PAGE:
The miners are rescued – now the true stories can come out

It appears the Chilean miners agreed to a pact that they would not tell the worst things that happened between them while trapped underground. But a few members of the group have suggested that they may break the pact in order to cash in.

Much of the media coverage up to this point has been positive: this is a remarkable story of how these men were able to stay alive, stay sane, and wait to be rescued. And yet, it couldn’t have been easy and there must have been some difficult moments. Which narrative will win out in the end: the composed miners who maintained a sense of civility and dignity while trapped in a terrible situation or the miners who barely were able to keep it together as they lost hope? Apparently there is a lot of money to be had if some of the miners tell of the darker side of their ordeal. How long until we get the first TV movie on the subject?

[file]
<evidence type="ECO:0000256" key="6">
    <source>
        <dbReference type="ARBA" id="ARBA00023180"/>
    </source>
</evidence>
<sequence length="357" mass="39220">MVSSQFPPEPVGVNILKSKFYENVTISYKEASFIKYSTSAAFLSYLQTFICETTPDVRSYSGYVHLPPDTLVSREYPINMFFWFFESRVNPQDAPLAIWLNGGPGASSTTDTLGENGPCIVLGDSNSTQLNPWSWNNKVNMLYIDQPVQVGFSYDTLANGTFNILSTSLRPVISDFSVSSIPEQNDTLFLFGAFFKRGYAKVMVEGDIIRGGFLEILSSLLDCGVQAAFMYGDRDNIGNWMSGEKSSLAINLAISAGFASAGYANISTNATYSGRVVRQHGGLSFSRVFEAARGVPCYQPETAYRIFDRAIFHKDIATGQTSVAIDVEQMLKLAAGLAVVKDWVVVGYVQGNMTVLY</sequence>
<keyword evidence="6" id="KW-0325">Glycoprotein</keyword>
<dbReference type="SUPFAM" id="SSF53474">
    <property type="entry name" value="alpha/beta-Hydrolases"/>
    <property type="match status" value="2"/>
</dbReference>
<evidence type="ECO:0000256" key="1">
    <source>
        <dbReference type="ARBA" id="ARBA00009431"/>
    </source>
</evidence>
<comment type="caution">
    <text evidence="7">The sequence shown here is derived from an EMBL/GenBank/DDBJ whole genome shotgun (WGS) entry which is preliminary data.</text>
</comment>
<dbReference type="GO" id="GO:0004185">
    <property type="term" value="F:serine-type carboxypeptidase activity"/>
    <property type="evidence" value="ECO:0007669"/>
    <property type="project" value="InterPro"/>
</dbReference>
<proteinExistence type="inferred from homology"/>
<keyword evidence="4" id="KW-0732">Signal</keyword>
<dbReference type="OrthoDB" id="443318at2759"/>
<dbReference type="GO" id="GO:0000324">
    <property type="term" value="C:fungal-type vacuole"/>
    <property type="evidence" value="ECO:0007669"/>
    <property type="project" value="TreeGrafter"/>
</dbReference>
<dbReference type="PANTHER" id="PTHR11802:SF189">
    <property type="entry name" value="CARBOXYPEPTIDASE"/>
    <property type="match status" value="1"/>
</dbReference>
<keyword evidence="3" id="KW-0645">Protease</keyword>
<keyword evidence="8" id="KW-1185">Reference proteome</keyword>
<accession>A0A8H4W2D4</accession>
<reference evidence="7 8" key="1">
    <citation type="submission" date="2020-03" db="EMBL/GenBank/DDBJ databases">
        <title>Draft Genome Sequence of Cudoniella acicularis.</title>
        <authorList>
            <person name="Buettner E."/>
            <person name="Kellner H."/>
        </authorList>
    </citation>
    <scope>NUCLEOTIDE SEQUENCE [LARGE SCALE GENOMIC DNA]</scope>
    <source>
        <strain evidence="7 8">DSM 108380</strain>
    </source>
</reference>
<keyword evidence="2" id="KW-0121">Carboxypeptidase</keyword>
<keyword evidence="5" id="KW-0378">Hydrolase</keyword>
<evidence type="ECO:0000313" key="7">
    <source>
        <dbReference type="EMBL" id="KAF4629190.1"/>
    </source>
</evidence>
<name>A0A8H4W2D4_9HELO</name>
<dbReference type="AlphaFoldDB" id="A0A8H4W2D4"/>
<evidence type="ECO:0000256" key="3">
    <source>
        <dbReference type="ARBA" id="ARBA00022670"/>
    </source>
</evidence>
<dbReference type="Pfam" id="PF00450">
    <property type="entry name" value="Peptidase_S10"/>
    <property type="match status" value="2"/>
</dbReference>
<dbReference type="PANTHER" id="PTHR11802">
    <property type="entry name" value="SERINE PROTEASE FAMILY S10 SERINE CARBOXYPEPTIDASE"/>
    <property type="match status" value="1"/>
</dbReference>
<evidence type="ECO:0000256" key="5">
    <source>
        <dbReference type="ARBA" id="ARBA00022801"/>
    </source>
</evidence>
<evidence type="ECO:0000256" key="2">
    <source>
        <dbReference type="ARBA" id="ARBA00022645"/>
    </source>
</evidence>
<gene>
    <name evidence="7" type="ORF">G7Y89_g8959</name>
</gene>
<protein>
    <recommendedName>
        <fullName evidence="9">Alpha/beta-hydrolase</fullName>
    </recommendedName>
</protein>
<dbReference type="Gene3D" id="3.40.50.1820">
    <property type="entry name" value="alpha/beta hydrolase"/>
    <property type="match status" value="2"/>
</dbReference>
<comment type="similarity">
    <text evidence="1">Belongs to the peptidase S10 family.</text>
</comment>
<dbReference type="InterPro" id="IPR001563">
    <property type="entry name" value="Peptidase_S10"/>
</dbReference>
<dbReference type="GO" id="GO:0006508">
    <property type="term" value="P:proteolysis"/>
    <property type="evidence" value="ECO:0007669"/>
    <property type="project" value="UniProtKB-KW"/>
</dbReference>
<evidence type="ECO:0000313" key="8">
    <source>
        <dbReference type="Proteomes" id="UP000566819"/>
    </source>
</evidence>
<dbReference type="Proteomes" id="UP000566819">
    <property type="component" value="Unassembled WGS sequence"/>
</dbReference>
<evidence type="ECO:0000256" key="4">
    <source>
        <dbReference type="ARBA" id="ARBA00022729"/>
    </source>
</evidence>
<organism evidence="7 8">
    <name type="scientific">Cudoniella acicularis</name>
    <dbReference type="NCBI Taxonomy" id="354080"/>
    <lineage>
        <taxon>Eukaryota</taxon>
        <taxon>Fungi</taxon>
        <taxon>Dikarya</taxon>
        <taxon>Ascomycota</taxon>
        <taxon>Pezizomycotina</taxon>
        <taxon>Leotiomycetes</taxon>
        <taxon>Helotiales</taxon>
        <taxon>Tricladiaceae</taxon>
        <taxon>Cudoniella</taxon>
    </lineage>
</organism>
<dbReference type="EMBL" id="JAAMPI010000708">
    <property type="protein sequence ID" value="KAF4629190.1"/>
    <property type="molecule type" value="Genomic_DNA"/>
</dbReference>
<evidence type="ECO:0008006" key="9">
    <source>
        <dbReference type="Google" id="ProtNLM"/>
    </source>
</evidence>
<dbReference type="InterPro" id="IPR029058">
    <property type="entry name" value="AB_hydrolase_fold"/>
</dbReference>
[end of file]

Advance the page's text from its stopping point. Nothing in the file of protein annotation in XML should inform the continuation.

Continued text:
Overall, we should expect that there are both good and bad sides to this story. We are not served well by an overall story that only focuses on the heroic. This is human nature: being cooped up with anyone for that long, let alone at the bottom of a mine shaft, is bound to lead to some antagonism and strife. What might make the story even more remarkable is knowing that they were able to overcome difficulties and issues and still be rescued. How exactly did they band together? What kept their hope alive?

(This reminds me of Lost and the agreement made by the Oceanic Six to tell a certain story after they had been rescued. Who will be the first to crack and provide the “true” story?)

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